ATLANTA - The legal battle over the outcome of Florida's presidential voting slopped over into another state Wednesday as a federal appeals court in Georgia agreed to consider the issue in a rush hearing.
No date has been set for the unusual expedited hearing before all 12 members of the 11th U.S. Circuit Court of Appeals in Atlanta. The court announced Wednesday afternoon that it would hear two cases seeking to stop all manual recounts in Florida, giving everyone involved until 7 a.m. today to file briefs.
Lawyers for Texas Gov. George W. Bush and Vice President Al Gore will argue whether the federal courts should step in. Normally, state laws govern elections, and several Florida courts are weighing lawsuits from both sides.
Two cases are being appealed, one by Mr. Bush and the other filed by the Liberty Counsel and the James Madison Center for Free Speech on behalf of three Bush voters from Florida. Federal judges in Florida dismissed both cases earlier in the week.
The Republicans say the hand recount is unconstitutional because it doesn't include votes cast in every county, unjustly raising the votes of some people while not treating others' ballots the same.
"The Florida recount law is fundamentally unfair and violates federal constitutional guarantees of one person one vote and equal protection of the laws," said James Bopp, general counsel for the Madison Center. "Unless this is stopped now, we are going to have a constitutional crisis. We don't have one now, thank God. But we are going to have one."
Mr. Bopp, a veteran of more than 60 election court cases, said he is relying on an Alabama case in which the 11th Circuit judges prevented the recounting of absentee ballots because doing so would have diluted the impact of ballots not recounted.
The Florida Democratic Party already has filed a motion asking to intervene on behalf of the Florida elections officials being sued.
Democrats say Republican motives are evident.
"There is only one reason the Republicans are so opposed to hand counts of this vote," said David Worley, chairman of the Georgia Democratic Party. "That is that they expect that Al Gore will win."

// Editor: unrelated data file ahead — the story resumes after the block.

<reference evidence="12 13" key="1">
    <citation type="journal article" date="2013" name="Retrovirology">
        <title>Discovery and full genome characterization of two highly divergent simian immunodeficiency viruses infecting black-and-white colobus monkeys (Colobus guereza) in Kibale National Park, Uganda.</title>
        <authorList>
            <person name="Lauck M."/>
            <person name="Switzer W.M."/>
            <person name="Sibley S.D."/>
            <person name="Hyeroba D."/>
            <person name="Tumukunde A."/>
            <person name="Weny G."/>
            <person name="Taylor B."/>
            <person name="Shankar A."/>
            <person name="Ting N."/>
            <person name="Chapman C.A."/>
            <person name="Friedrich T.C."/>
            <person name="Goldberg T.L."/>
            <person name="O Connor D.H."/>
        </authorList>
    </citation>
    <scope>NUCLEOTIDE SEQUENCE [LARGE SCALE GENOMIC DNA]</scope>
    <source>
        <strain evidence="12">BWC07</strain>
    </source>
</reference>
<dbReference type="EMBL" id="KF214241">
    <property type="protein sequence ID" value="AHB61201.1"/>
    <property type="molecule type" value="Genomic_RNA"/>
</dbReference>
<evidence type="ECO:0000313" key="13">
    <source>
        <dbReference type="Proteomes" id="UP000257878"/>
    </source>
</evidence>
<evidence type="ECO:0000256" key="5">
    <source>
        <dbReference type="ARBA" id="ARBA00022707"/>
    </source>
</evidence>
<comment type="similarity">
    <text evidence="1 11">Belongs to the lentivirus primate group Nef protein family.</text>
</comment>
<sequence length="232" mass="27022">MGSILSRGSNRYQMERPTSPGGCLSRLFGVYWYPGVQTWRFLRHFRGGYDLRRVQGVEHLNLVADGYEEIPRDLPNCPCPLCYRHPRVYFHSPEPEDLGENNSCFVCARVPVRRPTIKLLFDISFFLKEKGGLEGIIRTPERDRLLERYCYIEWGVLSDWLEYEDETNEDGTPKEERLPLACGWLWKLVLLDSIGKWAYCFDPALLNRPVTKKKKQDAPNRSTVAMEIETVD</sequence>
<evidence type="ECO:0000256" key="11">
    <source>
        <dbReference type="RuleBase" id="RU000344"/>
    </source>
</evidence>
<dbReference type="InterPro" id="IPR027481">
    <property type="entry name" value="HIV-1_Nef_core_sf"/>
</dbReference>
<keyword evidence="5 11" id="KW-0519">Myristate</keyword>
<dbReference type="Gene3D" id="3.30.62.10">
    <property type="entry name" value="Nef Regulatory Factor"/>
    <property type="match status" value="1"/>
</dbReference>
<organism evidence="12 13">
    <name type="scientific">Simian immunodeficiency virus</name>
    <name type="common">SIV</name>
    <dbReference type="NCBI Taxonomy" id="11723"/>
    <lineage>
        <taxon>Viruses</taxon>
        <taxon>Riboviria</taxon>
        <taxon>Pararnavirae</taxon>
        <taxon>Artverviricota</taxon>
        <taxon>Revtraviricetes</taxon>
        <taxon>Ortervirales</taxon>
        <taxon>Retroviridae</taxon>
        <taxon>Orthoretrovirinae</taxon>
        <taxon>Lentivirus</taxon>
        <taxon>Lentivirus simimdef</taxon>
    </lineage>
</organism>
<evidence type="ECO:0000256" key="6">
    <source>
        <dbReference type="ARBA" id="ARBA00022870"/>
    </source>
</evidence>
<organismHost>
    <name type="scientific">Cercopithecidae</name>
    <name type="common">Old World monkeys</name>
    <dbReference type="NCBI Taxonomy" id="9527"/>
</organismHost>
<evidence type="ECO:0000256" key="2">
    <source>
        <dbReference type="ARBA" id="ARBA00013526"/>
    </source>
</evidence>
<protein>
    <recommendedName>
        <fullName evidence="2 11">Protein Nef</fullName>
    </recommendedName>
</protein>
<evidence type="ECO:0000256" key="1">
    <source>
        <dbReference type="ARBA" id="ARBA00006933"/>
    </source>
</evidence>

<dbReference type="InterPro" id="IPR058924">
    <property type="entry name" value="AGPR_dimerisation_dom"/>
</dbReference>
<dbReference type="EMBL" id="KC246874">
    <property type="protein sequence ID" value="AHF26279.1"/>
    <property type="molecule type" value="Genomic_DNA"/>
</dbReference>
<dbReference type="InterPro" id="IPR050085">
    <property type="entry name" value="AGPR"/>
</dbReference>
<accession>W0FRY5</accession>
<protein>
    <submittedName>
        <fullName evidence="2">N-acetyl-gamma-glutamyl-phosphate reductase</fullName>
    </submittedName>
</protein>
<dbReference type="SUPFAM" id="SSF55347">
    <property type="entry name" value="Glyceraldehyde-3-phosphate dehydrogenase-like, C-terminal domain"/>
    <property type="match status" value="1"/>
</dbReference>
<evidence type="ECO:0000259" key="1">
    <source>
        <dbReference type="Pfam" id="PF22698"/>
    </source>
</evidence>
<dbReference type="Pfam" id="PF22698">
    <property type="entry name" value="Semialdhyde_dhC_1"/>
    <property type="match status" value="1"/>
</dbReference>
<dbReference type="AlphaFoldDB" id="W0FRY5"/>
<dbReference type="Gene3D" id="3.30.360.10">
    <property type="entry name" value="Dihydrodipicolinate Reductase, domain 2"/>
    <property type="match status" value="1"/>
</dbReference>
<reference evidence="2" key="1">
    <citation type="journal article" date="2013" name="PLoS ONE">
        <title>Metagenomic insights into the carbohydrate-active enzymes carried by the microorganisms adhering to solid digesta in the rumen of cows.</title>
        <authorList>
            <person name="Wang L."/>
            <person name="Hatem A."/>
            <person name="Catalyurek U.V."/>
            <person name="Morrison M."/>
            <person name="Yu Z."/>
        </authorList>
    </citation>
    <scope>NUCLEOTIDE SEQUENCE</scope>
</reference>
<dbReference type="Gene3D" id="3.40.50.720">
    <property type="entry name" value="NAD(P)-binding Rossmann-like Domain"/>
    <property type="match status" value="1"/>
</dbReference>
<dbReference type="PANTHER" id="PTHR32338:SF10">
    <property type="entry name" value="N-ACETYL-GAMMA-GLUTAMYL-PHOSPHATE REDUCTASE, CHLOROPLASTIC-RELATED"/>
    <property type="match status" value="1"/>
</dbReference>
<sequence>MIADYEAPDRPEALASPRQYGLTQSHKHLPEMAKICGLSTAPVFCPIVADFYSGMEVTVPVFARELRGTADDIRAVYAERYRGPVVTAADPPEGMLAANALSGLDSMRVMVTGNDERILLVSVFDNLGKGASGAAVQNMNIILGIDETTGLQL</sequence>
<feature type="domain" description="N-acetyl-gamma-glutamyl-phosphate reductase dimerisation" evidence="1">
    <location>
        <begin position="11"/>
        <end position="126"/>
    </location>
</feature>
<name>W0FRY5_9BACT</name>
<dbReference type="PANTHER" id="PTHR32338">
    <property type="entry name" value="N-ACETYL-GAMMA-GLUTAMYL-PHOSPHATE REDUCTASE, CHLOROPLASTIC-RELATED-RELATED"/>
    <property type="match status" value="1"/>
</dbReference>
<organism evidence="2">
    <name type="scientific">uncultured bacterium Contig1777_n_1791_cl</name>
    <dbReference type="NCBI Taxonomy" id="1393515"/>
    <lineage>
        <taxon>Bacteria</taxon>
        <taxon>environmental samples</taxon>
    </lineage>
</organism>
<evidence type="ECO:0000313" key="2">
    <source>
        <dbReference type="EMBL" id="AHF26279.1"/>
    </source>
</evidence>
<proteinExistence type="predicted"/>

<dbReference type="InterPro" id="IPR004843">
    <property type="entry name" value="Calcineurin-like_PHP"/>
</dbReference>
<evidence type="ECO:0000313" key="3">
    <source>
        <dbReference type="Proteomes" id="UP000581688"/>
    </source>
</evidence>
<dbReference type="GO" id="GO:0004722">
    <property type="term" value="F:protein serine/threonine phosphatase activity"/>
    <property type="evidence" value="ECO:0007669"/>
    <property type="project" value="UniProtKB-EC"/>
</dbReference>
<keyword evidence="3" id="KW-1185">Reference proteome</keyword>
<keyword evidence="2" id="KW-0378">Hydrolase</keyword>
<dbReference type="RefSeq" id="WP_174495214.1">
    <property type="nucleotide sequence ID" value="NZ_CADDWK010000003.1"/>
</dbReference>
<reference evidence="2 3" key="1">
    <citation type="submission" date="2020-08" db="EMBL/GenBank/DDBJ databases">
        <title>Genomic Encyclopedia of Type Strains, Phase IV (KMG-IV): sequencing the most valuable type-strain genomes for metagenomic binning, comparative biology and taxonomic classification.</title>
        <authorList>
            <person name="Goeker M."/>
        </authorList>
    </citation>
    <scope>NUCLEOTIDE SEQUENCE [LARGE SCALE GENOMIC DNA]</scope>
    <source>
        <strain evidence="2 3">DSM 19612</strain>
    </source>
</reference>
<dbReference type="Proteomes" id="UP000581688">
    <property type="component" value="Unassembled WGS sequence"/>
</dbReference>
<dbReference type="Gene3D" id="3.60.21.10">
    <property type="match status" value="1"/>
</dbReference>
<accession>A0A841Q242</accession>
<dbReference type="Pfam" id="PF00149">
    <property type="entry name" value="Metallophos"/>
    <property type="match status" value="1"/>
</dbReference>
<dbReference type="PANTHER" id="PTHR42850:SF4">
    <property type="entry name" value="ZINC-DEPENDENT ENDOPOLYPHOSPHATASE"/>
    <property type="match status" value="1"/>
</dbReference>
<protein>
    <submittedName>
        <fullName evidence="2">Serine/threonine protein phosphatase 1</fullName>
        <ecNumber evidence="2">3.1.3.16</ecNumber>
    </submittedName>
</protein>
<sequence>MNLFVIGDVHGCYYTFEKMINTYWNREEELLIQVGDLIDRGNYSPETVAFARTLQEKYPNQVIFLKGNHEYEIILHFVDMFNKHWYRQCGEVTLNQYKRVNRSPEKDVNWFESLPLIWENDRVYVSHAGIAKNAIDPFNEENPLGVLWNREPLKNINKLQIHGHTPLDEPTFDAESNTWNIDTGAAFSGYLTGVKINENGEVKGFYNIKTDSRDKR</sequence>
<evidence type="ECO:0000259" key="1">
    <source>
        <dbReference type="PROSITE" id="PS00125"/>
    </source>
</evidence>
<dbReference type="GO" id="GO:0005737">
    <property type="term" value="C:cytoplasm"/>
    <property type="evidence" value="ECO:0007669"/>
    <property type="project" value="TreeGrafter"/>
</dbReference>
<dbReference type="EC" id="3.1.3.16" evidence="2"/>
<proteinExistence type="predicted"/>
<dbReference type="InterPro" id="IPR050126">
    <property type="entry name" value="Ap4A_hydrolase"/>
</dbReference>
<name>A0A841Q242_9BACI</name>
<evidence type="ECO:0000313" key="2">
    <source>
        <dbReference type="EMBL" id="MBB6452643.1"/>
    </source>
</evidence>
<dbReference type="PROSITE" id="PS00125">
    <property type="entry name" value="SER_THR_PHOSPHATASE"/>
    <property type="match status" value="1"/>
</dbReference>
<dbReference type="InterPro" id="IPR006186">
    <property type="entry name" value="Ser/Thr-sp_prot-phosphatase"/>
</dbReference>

Mr. Worley, an Atlanta labor lawyer who practices before the appeals court, said he expects Democrats to get a fair hearing even though slightly more of the court's judges were appointed by Republican presidents than Democrats. Other attorneys agree, describing the court as moderate.
"I don't think people on the court tend to vote because they are beholden to someone," said Donald Loft, head of litigation with the Atlanta law firm Morris Manning and Martin. "My experience, especially once you get to the federal level, is that these are very bright, hard-working, fair people."
Attorneys who have studied other cases in which the 11th Circuit has ruled on elections say most were about election fraud rather than the procedures for a recount.
"It's also true that federal courts are reluctant to intervene when there are ongoing state and administrative processes dealing with related questions," said Robert Schapiro, a constitutional-law professor at Emory University in Atlanta.
Most appeals are heard by a three-judge panel. Hearings with all members of the court present are rare, typically just two or three a year. Observers say they believe the court was willing to grant such a hearing in this instance to save time, because the next level of appeal from the three-judge panel is the full court.
After that, the U.S. Supreme Court is next for anyone unhappy with the ruling from the 12 judges. And officials from the Liberty Counsel in Orlando predict the appeals court could rule as soon as this afternoon.
The court is racing the clock, because federal law requires each state's election be finalized by Dec. 12, six days before the Electoral College meets to cast its ballots for president. If Florida's 25 electoral votes are awarded to Mr. Gore under questionable circumstances, the Republican-controlled U.S. House of Representatives could have grounds for throwing them out, Mr. Bopp warned.
Reach Walter C. Jones at (404) 589-8424.
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